Keep your e-mails pouring in, it's good to know that there are lots of you out there with views and opinions.
To help you work out what is what, are now little icons to help you see biscuit related themes. And now you can see at a glance which are the most contested subjects via this graph (requires Flash 6.0 plugin).
Please keep your mails coming in to email@example.com
If you like, you can use this search thingy to find stuff that matches with any of the icons you pick, or use the fantastic free text search, Yay!
Some news you might find interesting. As a boy many years ago I loved the wagon wheels from Burtons.
I now live in Mexico and blow me down if I did not discover a wagon wheel in disguise!
Here they call it the Mamut or (Mammoth in English) and it is produced by a company called Gamesa!
|Nicey replies: I wonder if they ever heard of the Bandit biscuit.
Whilst in France a few weeks ago we gazed upon figures of Mammoths carved into cave walls by Cro Magnon man about 13,000 years ago.
||Dearest and most esteemed Nicey,|
Having recently returned from a year under the tyranny of the Lu controlled french biscuit market, i hastened to click upon your tricoleur icon and read all manner of french related biscuitaries. I would like to point out that, while we may pity our gallic cousins for their ignorance of the ginger nut and other such delights, they are positively a fully developed nation compared to the Italians. One fellow Erasmus student we met, from Rome - a cosmopolitan centre of cultural exchange you may think - didn't even know what a kettle was. And when we poured the steaming water from stylish yet practical mouth, he simply refused to believe that the water could have been boiled in such a short space of time. What kind of nation doesnt even know what kettles are? The french might heat their water in the microwave, before adding a teabag and a splodge of UHT milk in attempt to make us feel at home, but at least they'd recognize a kettle were it placed before their eyes. Needless to say, the italian later returned to Italy bearing gifts of kettles for all his relations, along with copious amounts of Tetley's breakfast tea. A poor introduction to english tea perhaps, but when it's either that or lipton yellow, the sacrifice must be made. Incidentally, he will shortly be coming over to visit us, and we are desperately keen to get him onto higher strength cuppas such as PG, and maybe even a Yorkshire 'hard water' brew. I'm already planning the accompanying biscuit menus in my head. He only has three days to sample to full wealth and diversity of the UK biscuit - any suggestions?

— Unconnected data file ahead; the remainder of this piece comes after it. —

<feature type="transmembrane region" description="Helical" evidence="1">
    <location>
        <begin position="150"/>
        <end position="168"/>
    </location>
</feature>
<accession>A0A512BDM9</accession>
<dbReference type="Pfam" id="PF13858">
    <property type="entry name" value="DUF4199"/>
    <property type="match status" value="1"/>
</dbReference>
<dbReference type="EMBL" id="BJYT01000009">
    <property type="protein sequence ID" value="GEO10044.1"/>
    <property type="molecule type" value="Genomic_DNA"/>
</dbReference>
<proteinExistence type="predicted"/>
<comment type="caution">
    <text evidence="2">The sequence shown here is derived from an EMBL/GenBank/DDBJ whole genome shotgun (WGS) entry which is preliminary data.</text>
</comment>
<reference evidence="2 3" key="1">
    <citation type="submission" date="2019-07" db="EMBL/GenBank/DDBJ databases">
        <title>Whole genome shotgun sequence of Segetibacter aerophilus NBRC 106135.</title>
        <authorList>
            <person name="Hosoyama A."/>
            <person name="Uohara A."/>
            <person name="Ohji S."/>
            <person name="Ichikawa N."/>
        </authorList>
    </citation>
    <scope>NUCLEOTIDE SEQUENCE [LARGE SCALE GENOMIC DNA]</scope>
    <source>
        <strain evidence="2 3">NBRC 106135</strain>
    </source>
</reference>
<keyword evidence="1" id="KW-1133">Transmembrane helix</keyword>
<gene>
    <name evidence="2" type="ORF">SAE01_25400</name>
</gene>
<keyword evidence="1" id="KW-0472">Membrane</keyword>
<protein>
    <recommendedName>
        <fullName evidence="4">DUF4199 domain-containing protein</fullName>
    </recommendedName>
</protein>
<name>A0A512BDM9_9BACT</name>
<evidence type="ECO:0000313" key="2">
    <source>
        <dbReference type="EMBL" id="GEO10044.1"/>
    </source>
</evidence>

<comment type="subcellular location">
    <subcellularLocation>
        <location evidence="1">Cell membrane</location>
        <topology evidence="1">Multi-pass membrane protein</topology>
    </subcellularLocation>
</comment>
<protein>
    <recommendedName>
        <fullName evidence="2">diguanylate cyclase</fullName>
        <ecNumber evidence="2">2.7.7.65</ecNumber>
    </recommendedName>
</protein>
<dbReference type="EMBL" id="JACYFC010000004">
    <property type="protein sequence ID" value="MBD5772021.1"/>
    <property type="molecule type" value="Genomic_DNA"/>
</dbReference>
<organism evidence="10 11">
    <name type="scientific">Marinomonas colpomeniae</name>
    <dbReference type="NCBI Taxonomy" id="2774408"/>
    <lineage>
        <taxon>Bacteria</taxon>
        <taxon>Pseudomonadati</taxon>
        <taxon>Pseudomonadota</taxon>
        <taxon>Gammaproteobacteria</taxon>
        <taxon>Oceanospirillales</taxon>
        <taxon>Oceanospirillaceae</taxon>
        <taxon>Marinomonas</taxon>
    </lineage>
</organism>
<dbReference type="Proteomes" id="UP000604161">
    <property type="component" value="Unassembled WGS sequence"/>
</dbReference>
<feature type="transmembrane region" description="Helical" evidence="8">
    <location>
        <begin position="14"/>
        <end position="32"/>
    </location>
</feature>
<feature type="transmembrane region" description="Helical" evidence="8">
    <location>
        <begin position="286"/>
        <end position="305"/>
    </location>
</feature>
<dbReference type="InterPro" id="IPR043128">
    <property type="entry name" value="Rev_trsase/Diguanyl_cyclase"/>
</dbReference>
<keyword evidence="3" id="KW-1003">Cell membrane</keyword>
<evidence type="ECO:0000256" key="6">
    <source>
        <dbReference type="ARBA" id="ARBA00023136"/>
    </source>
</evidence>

|Nicey replies: It's difficult to know where to begin but obviously you'll need to give him some Garibaldis. |
I have been enjoying the biscuit reviews and letters on your site for a few months now and have noticed many references to Australia, New Zealand, and "America" (the United States, we call it) -- is there no interest in your site from Canada? I, like many other Canadians, love a good cup of tea (or coffee, I admit) and a biscuit. Thus I am pointing you to this untapped biscuit-exploring opportunity. Here are a couple of Canadian biccie facts, based on my experience, of course:
- even though we generally call them cookies, the word 'biscuit' is printed on every package anyway because that is the french word for cookie. Thus, we respond positively to both terms.
- for some reason you can buy Rich Tea biscuits in Canada but not in the States. Sadly, I have heard of Canadian expats stocking up on these (along with particular chocolate bars, etc. that you can't get south of the border) when home for the holidays. argh.